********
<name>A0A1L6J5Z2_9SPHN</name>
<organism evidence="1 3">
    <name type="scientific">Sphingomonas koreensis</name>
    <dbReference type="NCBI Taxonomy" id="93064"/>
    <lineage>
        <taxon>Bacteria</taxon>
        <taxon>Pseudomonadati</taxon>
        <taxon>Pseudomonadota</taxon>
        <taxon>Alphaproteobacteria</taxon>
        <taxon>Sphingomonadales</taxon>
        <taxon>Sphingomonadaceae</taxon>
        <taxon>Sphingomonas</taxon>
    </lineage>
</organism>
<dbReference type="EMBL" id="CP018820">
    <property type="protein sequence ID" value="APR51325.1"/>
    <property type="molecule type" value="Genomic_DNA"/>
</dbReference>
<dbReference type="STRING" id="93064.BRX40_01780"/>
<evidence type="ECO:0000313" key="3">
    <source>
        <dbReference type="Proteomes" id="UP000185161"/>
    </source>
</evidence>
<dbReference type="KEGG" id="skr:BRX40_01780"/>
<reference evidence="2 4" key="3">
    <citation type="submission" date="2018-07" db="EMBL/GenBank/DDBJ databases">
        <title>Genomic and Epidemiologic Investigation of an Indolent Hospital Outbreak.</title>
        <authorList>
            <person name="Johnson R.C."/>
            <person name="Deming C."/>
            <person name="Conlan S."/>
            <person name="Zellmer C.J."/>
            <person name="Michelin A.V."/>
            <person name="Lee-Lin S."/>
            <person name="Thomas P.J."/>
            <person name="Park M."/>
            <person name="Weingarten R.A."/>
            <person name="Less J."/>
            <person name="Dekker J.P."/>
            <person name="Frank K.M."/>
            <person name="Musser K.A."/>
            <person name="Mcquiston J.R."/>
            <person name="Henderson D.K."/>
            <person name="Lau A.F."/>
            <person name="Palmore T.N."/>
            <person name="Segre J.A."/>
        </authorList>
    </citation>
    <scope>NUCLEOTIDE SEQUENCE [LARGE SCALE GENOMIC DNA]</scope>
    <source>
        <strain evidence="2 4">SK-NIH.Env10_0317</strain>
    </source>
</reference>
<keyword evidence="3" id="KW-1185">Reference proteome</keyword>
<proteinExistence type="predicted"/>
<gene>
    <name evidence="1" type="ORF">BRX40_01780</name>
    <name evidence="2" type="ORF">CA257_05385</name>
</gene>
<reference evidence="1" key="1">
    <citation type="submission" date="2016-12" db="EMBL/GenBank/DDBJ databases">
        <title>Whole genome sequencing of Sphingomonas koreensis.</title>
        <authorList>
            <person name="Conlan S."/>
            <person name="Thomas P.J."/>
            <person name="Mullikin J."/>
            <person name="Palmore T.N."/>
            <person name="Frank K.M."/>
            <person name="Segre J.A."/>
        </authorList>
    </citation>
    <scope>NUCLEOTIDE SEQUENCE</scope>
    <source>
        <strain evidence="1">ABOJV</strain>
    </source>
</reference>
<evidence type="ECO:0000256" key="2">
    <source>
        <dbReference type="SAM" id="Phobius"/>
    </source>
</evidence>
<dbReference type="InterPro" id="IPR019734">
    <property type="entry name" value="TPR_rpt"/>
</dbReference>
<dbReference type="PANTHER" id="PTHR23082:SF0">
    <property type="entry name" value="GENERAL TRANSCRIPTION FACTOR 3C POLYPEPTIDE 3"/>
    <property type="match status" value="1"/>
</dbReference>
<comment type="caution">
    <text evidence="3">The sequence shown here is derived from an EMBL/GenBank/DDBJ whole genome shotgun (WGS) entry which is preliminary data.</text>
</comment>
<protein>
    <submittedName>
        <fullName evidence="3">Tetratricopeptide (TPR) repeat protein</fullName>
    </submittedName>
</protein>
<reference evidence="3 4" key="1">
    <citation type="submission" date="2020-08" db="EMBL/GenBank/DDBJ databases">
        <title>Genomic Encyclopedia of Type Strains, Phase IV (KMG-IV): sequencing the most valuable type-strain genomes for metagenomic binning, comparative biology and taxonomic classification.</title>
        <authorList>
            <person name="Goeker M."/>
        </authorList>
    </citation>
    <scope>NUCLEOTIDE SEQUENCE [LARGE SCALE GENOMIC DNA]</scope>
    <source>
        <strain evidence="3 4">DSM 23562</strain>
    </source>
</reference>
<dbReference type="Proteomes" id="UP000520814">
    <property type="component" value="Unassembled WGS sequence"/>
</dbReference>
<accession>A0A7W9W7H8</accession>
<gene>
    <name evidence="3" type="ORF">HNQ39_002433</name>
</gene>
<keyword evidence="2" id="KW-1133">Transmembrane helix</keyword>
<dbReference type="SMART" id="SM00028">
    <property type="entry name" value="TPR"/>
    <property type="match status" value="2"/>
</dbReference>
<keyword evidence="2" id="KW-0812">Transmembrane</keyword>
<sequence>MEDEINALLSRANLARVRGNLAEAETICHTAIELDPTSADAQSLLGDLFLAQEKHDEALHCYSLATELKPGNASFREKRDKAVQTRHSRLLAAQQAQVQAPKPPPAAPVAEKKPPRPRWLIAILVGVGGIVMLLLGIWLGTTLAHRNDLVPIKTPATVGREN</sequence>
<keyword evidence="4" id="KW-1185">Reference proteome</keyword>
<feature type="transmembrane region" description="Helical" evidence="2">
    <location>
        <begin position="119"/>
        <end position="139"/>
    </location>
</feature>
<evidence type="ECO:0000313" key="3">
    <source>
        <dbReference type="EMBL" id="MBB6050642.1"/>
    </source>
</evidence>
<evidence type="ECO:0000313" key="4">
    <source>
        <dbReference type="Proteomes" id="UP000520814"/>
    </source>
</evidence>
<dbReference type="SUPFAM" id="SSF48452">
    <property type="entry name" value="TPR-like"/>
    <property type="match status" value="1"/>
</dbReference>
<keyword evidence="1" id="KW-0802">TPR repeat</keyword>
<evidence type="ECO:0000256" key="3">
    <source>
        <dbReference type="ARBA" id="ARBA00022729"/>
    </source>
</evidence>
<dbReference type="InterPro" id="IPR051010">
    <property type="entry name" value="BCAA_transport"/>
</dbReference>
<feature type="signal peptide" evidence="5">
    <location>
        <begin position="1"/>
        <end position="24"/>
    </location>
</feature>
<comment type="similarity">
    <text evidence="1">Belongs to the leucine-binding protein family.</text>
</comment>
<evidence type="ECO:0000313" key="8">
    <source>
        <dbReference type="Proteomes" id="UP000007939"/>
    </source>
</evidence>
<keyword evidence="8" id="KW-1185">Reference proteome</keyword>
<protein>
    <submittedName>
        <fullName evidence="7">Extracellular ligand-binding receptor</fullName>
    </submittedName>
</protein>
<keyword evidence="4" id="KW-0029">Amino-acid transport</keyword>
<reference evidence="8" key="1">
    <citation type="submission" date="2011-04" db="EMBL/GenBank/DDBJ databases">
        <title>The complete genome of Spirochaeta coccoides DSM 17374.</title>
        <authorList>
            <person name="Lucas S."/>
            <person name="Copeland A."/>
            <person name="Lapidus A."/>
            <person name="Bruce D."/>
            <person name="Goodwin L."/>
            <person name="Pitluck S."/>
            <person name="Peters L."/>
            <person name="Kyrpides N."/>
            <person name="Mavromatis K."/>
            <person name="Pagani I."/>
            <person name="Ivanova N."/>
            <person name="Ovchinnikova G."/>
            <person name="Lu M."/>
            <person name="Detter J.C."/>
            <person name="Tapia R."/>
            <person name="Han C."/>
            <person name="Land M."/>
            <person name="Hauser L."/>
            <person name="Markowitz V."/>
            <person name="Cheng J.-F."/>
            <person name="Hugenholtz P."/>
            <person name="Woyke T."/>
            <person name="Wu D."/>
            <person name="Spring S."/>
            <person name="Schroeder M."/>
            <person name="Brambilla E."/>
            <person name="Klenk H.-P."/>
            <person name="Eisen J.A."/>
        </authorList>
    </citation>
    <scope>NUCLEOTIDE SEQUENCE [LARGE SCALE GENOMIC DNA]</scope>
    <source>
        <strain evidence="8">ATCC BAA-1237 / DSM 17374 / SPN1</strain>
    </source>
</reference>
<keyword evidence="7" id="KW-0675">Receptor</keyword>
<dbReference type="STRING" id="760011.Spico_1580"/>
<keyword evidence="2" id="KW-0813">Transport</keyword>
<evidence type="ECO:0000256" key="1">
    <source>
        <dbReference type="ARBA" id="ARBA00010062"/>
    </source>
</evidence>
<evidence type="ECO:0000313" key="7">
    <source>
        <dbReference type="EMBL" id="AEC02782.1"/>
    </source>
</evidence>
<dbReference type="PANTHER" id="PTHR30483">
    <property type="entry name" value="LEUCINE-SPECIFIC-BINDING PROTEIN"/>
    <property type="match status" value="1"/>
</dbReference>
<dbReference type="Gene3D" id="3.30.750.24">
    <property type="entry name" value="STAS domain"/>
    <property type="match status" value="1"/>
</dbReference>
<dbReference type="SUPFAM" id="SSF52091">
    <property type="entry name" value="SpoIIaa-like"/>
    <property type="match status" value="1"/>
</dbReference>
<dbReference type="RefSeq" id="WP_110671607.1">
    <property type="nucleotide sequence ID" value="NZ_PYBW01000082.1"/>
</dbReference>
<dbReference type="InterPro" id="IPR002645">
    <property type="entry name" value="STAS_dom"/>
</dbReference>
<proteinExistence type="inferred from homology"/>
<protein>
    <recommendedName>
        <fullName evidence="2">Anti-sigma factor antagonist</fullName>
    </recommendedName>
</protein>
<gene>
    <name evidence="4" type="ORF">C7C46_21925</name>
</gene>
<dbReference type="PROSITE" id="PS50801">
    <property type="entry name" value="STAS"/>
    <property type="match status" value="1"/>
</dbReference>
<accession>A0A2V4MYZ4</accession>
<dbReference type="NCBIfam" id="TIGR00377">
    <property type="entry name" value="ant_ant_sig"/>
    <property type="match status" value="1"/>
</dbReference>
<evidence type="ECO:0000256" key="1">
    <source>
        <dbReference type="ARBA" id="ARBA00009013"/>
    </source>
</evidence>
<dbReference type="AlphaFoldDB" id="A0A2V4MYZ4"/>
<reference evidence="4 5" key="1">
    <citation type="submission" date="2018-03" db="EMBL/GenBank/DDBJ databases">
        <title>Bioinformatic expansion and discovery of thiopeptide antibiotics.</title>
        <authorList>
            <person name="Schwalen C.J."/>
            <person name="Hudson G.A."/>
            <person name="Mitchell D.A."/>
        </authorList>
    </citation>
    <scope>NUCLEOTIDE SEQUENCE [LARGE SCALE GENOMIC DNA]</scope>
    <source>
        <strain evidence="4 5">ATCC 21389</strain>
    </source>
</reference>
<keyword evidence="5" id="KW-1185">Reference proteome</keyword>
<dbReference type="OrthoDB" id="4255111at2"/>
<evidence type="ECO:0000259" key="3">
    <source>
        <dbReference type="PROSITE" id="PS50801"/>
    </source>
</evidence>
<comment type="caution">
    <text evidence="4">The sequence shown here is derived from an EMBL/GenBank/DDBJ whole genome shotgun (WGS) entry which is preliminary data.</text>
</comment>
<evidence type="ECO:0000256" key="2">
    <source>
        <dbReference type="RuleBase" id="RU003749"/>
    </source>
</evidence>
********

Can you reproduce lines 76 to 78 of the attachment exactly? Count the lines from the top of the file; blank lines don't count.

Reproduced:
    </source>
</reference>
<evidence type="ECO:0000256" key="2">